*Editor's Note: Every Monday Kevin Hinton, the Director of Instruction at Piping Rock Club in Locust Valley, N.Y. and one of Golf Digest's Best Young Teachers, tells you how a tour player hits a great shot. This week, Hinton examines the monster drives of Kyle Stanley, winner of the Waste Management Phoenix Open and runner-up last week at the Farmers' Insurance Open at Torrey Pines, and compares his driver swing with that of Long Drive champion Jamie Sadlowski.
*__Here's Kevin:__Kyle and Jamie have similar builds (about 5-foot-11, 165 pounds), and they do a lot of similar things in their golf swings. They both start by setting up to the ball to maximize distance. They have wide stances, their spines are tilted to the right, and their heads are well behind the ball. These address characteristics promote hitting up at the ball, which is essential to driving it a long way. Watch these two videos and then read my analysis below to learn how you can hit the ball farther as well.
Both players make a huge shoulder turn over a braced lower body. Notice how they allow their heads to move some. Restricting all head movement with a driver normally leads to power loss. Jamie simply allows his backswing to continue to gain extra power by continuing to hinge his wrists. This is a tremendous power source, and it requires flexible wrists. If he were playing on the PGA Tour he would likely shorten it to gain accuracy, but that's not the game he's currently playing.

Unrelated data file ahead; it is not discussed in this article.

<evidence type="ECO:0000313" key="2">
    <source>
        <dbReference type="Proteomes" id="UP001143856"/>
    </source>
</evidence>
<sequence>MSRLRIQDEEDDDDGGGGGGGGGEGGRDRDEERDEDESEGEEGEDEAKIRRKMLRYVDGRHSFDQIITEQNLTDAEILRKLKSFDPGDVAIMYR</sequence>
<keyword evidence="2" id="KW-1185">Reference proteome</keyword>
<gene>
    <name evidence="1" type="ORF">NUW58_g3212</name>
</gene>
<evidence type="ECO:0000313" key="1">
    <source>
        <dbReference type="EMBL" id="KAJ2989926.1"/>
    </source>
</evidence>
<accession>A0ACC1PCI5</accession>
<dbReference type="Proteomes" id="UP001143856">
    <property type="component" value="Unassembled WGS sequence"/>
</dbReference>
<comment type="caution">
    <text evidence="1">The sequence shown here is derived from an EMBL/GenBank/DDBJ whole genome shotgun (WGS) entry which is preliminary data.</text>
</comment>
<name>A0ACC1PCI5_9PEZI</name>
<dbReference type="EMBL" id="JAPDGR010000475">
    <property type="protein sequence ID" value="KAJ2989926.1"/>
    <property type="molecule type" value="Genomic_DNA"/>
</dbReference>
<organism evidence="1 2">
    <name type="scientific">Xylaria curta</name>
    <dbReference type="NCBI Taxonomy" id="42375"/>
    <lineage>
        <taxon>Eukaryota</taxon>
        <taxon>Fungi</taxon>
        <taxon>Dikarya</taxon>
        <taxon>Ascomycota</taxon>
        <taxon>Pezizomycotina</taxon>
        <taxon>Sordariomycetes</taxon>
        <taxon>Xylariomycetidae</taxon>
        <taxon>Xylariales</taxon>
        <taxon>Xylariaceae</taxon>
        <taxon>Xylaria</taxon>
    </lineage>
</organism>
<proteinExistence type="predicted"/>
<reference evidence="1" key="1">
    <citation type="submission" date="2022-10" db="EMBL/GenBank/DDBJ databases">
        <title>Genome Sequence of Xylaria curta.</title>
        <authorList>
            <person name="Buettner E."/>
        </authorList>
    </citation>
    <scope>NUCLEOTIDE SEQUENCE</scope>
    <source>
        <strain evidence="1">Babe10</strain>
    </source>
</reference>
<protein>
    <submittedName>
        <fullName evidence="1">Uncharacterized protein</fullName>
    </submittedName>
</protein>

Take note of how their downswings are triggered by leading with the lower body, technically before the club completes the backswing. As with many power-hitters, it's difficult to pinpoint exactly when the backswing ends and the downswing begins. This "two-way" helps increase the angle between the left arm and the shaft, amplifying their speed potential at impact.
Both players' bodies have unwound at extremely high speeds, and their heads are well behind the ball. Both players heads go down and back through
Kyle and Jamie continue to rotate their bodies hard and have the same unique arm action at this point. Their left elbows don't point downward as much as many players' arms do, almost giving them a "chicken wing" look. They likely developed this to prevent the clubface from closing and to prevent hooks. If you're a slicer, I would not suggest you copy this part of their swings.
Because the ball is long gone by the time you get to this point, it doesn't really influence the flight of the ball, but this is more a result of the things that happened prior....good or bad. You can't go wrong, however, copying their balanced finished positions, which are quite remarkable considering the speed at which they have just swung!